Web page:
Friday, 14 March 2014

5 Secrets Of Sweep Picking

Sweep picking is notoriously difficult to master, but well worth the effort. In case you don't already know, sweep picking is a technique used to play arpeggios (meaning to play notes sequentially, as separate and defined sounds). In this post we will look at the most common mistakes people make when trying to learn this technique. It should be noted that while you may find this article helpful, there is really no replacement for a competent teacher when it comes to learning guitar.

Slow it down

You've almost certainly heard this before but I really can't stress it enough. Slow down your playing and practice at a speed where you can really concentrate on the technique and synchronisation of your hands. Once you are comfortable with the discipline you can try to speed things up, confident in the knowledge that you can execute all the right movements already. 

It's far better to do things in this order rather than jump straight in and try to play at light speed. It will inevitably sound muddy and you'll never work out where you're going wrong anyway unless you take things a little slower.


When playing arpeggios the goal is to make each note defined, in order to achieve this you will need to pick out strings individually. Simply strumming will ruin your timing and sound sloppy.

Practice finger rolling

Rolling is vital to some arpeggio shapes and unless you have a flawless finger rolling technique it could be holding you back. Practice the motion of the roll (not even necessarily while actually playing) until it feels as natural as taking a breath of fresh air. This will go a long way to clearing up those muddy notes!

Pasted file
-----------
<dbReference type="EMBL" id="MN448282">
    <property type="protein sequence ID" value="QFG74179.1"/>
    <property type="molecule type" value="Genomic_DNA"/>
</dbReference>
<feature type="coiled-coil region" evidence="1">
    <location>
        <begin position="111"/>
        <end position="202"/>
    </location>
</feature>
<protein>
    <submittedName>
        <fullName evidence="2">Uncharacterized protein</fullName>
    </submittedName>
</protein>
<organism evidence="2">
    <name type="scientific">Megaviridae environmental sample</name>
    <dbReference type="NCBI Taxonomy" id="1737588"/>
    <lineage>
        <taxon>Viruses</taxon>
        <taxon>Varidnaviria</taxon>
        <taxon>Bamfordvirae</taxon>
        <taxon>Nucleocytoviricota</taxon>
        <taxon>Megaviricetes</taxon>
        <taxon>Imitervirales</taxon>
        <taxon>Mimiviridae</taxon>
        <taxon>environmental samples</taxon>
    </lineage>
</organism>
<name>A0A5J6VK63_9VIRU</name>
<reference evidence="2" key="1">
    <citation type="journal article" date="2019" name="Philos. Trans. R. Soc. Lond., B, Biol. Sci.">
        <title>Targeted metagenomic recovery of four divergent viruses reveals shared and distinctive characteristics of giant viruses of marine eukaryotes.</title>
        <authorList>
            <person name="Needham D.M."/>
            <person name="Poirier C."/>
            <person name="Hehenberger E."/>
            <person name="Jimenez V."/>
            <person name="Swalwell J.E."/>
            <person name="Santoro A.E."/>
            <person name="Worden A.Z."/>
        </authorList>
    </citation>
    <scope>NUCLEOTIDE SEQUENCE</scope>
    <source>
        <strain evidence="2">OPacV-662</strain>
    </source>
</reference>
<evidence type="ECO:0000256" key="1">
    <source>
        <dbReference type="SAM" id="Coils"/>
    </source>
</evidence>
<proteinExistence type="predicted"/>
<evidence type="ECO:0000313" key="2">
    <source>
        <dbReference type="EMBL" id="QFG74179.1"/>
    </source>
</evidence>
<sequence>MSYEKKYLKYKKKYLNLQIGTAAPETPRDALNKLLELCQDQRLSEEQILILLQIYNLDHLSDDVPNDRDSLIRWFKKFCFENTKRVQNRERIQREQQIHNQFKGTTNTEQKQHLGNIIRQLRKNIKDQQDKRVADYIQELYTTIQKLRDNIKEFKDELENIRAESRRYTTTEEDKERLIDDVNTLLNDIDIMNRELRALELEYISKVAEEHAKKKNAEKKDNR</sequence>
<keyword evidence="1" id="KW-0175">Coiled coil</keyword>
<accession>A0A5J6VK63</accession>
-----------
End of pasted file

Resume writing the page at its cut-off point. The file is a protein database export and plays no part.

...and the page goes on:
Pull off perfection

Perfecting your pull off is also really important when it comes to playing arpeggios. Try to make them sound crisp and just as loud as your picked notes. Practice your pull offs in isolation until you get them sounding just right, it can make a huge difference to your sweep picking prowess.

Master muting

Pay close attention to your muting technique and listen carefully to see how effective it actually is. You may want to record yourself to help with this or ask a friend for their honest feedback. If your muting isn't spot on your sweep picking will never sound right. Try playing slower and you may find it helps you to identify where there is room for improvement.

Tuesday, 4 March 2014

Rock vs Reggae - The Five Best Rock Covers of Reggae

Jamaican stars are well known for making Reggae covers of popular American and British songs. Although they're not all great, many of these versions take the songs in new directions and offer funkier takes on classics, such as:

However, the influence travels in both directions as Jamaican music has had an undeniable effect on Rock music. British Rock in particular has been heavily influenced, owing in part to the Caribbean immigration into the UK since World War II.